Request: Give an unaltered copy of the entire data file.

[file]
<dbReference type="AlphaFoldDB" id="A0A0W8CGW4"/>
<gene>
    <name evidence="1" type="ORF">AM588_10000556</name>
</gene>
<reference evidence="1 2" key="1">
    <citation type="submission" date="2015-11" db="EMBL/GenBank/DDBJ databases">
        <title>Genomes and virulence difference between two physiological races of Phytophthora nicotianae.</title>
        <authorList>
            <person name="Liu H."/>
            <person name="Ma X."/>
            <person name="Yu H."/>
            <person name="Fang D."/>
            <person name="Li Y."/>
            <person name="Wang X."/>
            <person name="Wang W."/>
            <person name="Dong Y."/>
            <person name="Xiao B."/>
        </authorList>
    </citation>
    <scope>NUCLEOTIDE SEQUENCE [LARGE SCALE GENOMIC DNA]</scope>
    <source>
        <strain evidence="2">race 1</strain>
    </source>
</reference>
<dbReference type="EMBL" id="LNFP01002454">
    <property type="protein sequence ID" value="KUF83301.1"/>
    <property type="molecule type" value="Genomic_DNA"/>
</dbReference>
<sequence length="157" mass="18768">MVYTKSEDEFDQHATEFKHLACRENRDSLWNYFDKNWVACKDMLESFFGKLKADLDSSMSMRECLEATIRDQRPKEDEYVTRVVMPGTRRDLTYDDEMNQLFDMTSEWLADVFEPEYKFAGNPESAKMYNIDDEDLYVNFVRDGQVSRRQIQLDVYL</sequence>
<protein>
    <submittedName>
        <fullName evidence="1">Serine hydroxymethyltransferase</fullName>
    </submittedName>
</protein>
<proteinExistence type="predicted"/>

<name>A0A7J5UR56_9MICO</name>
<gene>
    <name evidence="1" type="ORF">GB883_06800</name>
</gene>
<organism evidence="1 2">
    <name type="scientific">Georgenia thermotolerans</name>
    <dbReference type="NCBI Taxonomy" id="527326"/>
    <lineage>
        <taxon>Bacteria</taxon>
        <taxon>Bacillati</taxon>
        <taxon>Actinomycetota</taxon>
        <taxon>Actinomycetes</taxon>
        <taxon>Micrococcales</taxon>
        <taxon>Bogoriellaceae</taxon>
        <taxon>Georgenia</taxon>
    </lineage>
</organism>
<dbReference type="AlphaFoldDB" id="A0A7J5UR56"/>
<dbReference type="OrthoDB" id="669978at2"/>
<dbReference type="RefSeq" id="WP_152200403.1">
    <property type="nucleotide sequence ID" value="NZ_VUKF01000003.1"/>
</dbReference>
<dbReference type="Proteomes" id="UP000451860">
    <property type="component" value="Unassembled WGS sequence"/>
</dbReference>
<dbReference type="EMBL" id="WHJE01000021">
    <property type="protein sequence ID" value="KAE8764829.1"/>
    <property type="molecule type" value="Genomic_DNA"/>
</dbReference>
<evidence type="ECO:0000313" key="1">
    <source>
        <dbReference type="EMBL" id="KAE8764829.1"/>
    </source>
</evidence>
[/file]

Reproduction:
<dbReference type="AlphaFoldDB" id="A0A0W8CGW4"/>
<gene>
    <name evidence="1" type="ORF">AM588_10000556</name>
</gene>
<reference evidence="1 2" key="1">
    <citation type="submission" date="2015-11" db="EMBL/GenBank/DDBJ databases">
        <title>Genomes and virulence difference between two physiological races of Phytophthora nicotianae.</title>
        <authorList>
            <person name="Liu H."/>
            <person name="Ma X."/>
            <person name="Yu H."/>
            <person name="Fang D."/>
            <person name="Li Y."/>
            <person name="Wang X."/>
            <person name="Wang W."/>
            <person name="Dong Y."/>
            <person name="Xiao B."/>
        </authorList>
    </citation>
    <scope>NUCLEOTIDE SEQUENCE [LARGE SCALE GENOMIC DNA]</scope>
    <source>
        <strain evidence="2">race 1</strain>
    </source>
</reference>
<dbReference type="EMBL" id="LNFP01002454">
    <property type="protein sequence ID" value="KUF83301.1"/>
    <property type="molecule type" value="Genomic_DNA"/>
</dbReference>
<sequence length="157" mass="18768">MVYTKSEDEFDQHATEFKHLACRENRDSLWNYFDKNWVACKDMLESFFGKLKADLDSSMSMRECLEATIRDQRPKEDEYVTRVVMPGTRRDLTYDDEMNQLFDMTSEWLADVFEPEYKFAGNPESAKMYNIDDEDLYVNFVRDGQVSRRQIQLDVYL</sequence>
<protein>
    <submittedName>
        <fullName evidence="1">Serine hydroxymethyltransferase</fullName>
    </submittedName>
</protein>
<proteinExistence type="predicted"/>

<name>A0A7J5UR56_9MICO</name>
<gene>
    <name evidence="1" type="ORF">GB883_06800</name>
</gene>
<organism evidence="1 2">
    <name type="scientific">Georgenia thermotolerans</name>
    <dbReference type="NCBI Taxonomy" id="527326"/>
    <lineage>
        <taxon>Bacteria</taxon>
        <taxon>Bacillati</taxon>
        <taxon>Actinomycetota</taxon>
        <taxon>Actinomycetes</taxon>
        <taxon>Micrococcales</taxon>
        <taxon>Bogoriellaceae</taxon>
        <taxon>Georgenia</taxon>
    </lineage>
</organism>
<dbReference type="AlphaFoldDB" id="A0A7J5UR56"/>
<dbReference type="OrthoDB" id="669978at2"/>
<dbReference type="RefSeq" id="WP_152200403.1">
    <property type="nucleotide sequence ID" value="NZ_VUKF01000003.1"/>
</dbReference>
<dbReference type="Proteomes" id="UP000451860">
    <property type="component" value="Unassembled WGS sequence"/>
</dbReference>
<dbReference type="EMBL" id="WHJE01000021">
    <property type="protein sequence ID" value="KAE8764829.1"/>
    <property type="molecule type" value="Genomic_DNA"/>
</dbReference>
<evidence type="ECO:0000313" key="1">
    <source>
        <dbReference type="EMBL" id="KAE8764829.1"/>
    </source>
</evidence>